This group of articles describes microphone techniques for two-channel stereo recordings. This includes both spaced set of microphones and coincident pairs.
Keywords: Microphone techniques, AB, baffled stereo, ORTF, DIN, NOS, XY, Blumlein, MS, and binaural.

Achieved knowledge: You know how the setup is done and know about advantage and disadvantages of the various setups.

How to determine spacing and angling

The stereophonic recording techniques are based on the knowledge of how directional information is perceived by the human hearing system: When reproduced by loudspeakers in a two-channel system, the first arriving, and/or the strongest sound produces this directional information to the listener.

Psychoacoustic research has quantified the time and level differences adequate for directional imaging to any position on the line between left and right loudspeaker in a standard loudspeaker setup.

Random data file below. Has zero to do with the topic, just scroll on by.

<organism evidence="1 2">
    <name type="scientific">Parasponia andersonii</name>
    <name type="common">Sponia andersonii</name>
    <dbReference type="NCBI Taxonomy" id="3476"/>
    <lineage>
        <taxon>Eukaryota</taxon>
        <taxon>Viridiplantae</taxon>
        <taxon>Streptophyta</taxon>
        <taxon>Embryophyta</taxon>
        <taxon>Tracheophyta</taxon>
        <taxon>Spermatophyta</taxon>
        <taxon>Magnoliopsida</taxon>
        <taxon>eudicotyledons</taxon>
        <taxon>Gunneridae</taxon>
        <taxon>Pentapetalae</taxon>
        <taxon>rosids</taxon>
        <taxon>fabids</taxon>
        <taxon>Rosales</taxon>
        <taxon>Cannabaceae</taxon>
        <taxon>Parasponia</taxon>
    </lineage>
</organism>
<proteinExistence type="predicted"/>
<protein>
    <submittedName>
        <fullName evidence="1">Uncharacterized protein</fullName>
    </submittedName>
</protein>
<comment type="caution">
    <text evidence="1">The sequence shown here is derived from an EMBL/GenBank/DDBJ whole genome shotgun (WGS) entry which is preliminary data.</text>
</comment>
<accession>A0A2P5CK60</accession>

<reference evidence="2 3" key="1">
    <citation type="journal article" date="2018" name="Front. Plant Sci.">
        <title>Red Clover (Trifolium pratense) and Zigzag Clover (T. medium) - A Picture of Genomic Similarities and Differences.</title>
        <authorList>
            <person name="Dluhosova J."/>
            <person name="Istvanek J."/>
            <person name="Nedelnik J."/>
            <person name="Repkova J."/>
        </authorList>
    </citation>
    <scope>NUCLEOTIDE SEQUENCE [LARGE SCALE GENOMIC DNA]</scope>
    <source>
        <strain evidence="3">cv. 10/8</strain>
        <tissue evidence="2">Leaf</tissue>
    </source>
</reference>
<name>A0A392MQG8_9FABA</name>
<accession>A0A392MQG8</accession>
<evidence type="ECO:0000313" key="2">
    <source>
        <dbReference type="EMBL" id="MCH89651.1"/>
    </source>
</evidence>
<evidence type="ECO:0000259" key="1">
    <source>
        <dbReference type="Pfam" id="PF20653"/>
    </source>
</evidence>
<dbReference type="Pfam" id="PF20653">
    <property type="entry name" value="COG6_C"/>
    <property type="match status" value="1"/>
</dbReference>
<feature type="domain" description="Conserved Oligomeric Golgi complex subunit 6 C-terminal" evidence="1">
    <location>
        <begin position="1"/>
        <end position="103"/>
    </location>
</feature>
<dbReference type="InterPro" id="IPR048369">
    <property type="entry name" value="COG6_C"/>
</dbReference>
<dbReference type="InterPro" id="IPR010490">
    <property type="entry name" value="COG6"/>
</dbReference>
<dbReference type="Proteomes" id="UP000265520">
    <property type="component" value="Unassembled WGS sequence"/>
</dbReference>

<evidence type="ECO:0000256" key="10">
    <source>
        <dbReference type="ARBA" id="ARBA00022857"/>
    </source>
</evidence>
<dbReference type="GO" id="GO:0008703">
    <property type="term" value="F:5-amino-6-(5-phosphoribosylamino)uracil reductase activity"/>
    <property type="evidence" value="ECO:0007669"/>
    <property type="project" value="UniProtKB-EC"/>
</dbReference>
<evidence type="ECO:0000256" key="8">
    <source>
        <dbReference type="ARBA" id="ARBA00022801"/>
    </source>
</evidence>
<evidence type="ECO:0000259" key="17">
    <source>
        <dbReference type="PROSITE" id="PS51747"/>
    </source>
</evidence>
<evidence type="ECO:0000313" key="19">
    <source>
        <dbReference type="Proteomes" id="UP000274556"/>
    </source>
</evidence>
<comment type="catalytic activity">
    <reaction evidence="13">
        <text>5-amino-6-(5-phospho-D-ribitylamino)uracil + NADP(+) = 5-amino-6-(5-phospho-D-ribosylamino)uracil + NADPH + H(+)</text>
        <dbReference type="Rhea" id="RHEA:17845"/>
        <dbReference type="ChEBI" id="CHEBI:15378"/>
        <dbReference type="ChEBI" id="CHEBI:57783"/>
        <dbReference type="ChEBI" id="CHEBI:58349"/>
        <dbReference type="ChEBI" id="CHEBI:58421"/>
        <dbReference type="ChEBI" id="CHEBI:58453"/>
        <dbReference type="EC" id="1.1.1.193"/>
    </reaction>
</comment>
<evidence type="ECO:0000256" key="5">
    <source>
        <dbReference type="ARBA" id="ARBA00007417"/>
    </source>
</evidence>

The result can be seen from the curves in (fig. 2). If no time or level differences between left and right are present, the sound source is reproduced at 0° (hard center). To make a sound source appear at 30°, the level difference between left and right channel should be 15 dB. Also the sound appears at 30° if the time difference between left and right channel is 1.12 ms (milliseconds).

Additionally, a combination of time difference and level difference can act together. For instance the sound will be reproduced at 30° if the signal in one channel is delayed by 0.5 ms and the level is approximately 6 dB below the other channel (see dotted lines in fig. 2).

As mentioned, stereo recording is not just a question of reproduction at hard left or right. Naturally the "in-between" distribution is important, otherwise angle distortion will occur (fig. 3).

In fig. 2 the inter channel differences adequate for 10° and 20° reproduction respectively are also found.

First quantified, this information can be combined with the directional characteristics of the units in a two-microphone setup. Then it is possible to determine the optimum positioning of the microphones for a stereo recording.

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A-B Stereo
Decca Tree
ORTF Stereo
DIN Stereo
NOS Stereo
XY Stereo
Blumlein Stereo
MS Stereo